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Butterfly Weed

Butterfly weed (Asclepias tuberosa) is a beautiful native wildflower.

Butterfly weed (Asclepias tuberosa) is a beautiful native wildflower.
Barbara H. Smith, ©2019 HGIC, Clemson University

Butterfly weed (Asclepias tuberosa) is a beautiful native wildflower that is an excellent source of pollen and nectar for beneficial pollinating insects. The genus name Asclepias is derived from the Greek god of medicine, Asklepios, and the species name means a tuberous, taproot.

It prefers to be grown in full sun in dry to medium, well-drained soil. Although butterfly weed is easily grown from seed, these plants will be slow to become established and may take up to 2 or 3 years to bloom. It is best to direct seed into the landscape during the fall, as the seeds need to go through a cold treatment, and then the seedlings will emerge in the spring. Butterfly weed develops a deep taproot; therefore, it does not transplant well. Once it is established in the landscape, it is best to leave it alone.

In the fall, butterfly weed produces a spindle-shaped seed pod. Barbara H. Smith, ©2019 HGIC, Clemson University

In the fall, butterfly weed produces a spindle-shaped seed pod.
Barbara H. Smith, ©2019 HGIC, Clemson University

The mature plant size is 1 to 3 feet tall and 1 to 1½ feet wide. Butterfly weed blooms from June through August and the clustered flowers (called umbels) range in color from vivid orange to orange-yellow. It is one of the few milkweed species that does not exude a milky sap from the leaves or stems. In the fall, a spindle-shaped seed pod is produced that splits open to disperse silky seeds that will float in the wind. The seed pods may be removed before maturing to prevent the seeds from spreading and germinating elsewhere in the yard. I love plants that “travel”, as long as they don’t become invasive, but butterfly weed is welcome to travel all over my landscape!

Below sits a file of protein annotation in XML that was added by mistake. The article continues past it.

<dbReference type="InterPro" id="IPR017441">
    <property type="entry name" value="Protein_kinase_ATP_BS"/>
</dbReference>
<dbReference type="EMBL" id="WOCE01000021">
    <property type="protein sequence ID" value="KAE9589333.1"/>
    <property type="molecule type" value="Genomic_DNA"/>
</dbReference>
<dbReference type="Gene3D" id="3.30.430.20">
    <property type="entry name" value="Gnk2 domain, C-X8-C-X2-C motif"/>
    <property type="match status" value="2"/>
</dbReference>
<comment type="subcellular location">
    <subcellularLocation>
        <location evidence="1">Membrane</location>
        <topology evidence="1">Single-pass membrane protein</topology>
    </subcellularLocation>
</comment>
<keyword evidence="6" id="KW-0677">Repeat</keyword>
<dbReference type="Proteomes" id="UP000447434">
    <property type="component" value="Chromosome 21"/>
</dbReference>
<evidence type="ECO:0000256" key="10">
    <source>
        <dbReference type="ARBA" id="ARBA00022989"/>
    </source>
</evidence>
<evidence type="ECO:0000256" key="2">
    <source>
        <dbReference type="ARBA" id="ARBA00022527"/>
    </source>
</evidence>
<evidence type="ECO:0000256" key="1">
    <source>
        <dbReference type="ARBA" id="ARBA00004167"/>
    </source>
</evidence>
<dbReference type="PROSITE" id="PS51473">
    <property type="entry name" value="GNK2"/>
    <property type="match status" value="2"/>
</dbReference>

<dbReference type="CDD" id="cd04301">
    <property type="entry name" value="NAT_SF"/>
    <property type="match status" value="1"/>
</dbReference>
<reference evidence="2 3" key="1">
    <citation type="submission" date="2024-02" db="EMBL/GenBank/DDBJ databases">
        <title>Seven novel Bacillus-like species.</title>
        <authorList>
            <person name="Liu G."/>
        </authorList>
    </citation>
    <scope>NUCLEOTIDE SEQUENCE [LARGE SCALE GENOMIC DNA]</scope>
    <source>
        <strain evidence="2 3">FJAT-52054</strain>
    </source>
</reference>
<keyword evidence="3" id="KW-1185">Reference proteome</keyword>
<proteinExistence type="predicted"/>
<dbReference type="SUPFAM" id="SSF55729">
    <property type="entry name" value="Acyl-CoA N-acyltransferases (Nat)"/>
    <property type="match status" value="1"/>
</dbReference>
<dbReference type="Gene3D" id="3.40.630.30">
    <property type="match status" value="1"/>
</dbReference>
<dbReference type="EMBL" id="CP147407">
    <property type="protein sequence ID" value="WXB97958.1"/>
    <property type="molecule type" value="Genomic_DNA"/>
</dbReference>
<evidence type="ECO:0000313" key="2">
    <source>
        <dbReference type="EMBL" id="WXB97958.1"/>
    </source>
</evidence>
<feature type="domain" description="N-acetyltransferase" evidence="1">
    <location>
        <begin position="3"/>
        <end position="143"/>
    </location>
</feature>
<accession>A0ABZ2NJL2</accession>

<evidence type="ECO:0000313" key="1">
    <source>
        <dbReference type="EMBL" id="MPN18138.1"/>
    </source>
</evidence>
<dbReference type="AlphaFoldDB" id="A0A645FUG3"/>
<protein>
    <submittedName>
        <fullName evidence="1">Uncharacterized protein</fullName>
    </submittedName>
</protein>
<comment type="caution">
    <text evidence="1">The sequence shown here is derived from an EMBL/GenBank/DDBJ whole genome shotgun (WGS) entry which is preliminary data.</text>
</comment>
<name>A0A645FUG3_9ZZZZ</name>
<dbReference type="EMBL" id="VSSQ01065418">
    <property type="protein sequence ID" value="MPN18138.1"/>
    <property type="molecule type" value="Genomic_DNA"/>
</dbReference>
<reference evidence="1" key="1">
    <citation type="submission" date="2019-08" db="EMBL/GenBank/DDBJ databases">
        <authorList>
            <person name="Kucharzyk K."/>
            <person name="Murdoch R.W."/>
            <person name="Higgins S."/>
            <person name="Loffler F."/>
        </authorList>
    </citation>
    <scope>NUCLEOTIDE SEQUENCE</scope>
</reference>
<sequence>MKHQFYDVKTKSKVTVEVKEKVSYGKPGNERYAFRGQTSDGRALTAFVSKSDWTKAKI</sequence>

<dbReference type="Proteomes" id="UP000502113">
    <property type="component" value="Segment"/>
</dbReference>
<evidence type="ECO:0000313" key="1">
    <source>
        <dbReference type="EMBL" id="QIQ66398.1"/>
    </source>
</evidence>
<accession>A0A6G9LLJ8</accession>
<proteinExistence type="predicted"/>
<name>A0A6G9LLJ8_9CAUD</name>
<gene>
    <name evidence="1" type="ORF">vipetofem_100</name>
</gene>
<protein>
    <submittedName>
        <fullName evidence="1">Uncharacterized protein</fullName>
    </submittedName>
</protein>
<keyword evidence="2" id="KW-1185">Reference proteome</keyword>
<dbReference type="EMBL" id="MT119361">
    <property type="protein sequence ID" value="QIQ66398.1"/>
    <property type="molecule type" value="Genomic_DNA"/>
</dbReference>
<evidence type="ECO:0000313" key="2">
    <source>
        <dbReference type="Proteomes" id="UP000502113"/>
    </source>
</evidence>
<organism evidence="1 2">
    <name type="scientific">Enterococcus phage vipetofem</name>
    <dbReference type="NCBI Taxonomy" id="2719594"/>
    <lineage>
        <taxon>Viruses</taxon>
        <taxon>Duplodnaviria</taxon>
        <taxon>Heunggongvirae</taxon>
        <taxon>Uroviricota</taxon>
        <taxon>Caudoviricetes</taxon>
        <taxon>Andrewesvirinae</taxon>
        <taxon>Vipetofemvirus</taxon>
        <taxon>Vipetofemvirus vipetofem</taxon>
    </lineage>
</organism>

Butterfly weed is an important pollen and nectar source for many pollinating insects, such as these carpenter bees.

Butterfly weed is an important pollen and nectar source for many pollinating insects, such as these carpenter bees.
Barbara H. Smith, ©2019 HGIC, Clemson University

Butterfly weed is an important source of nectar for many butterflies, including Monarchs, hummingbirds, bees, and other beneficial pollinating insects. Female Monarchs will lay their eggs on the underside of the leaves, which is a vital food source for their caterpillars. Another benefit of planting butterfly weed is that deer and rabbits will leave it alone.

Although there are few diseases or pests that affect butterfly weed, aphids may be a problem. Therefore, use a strong stream of water from a garden hose to wash them off the plants. Be sure to plant in a well-drained area, as root rot will become an issue if the soil is kept too wet. In addition, don’t mulch them heavily in the winter, as a deep, wet mulch layer may cause crown rot.

Butterfly weed leaves provide an important food source for Monarch butterfly caterpillars.

Butterfly weed leaves provide an important food source for Monarch butterfly caterpillars.
Barbara H. Smith, ©2019 HGIC, Clemson University

By planting butterfly weed in your garden, you are not only helping Monarch butterflies and other pollinators, but you are providing yourself with hours of enjoyment watching them visit this beautiful, native perennial

If this document didn’t answer your questions, please contact HGIC at hgic@clemson.edu or 1-888-656-9988.

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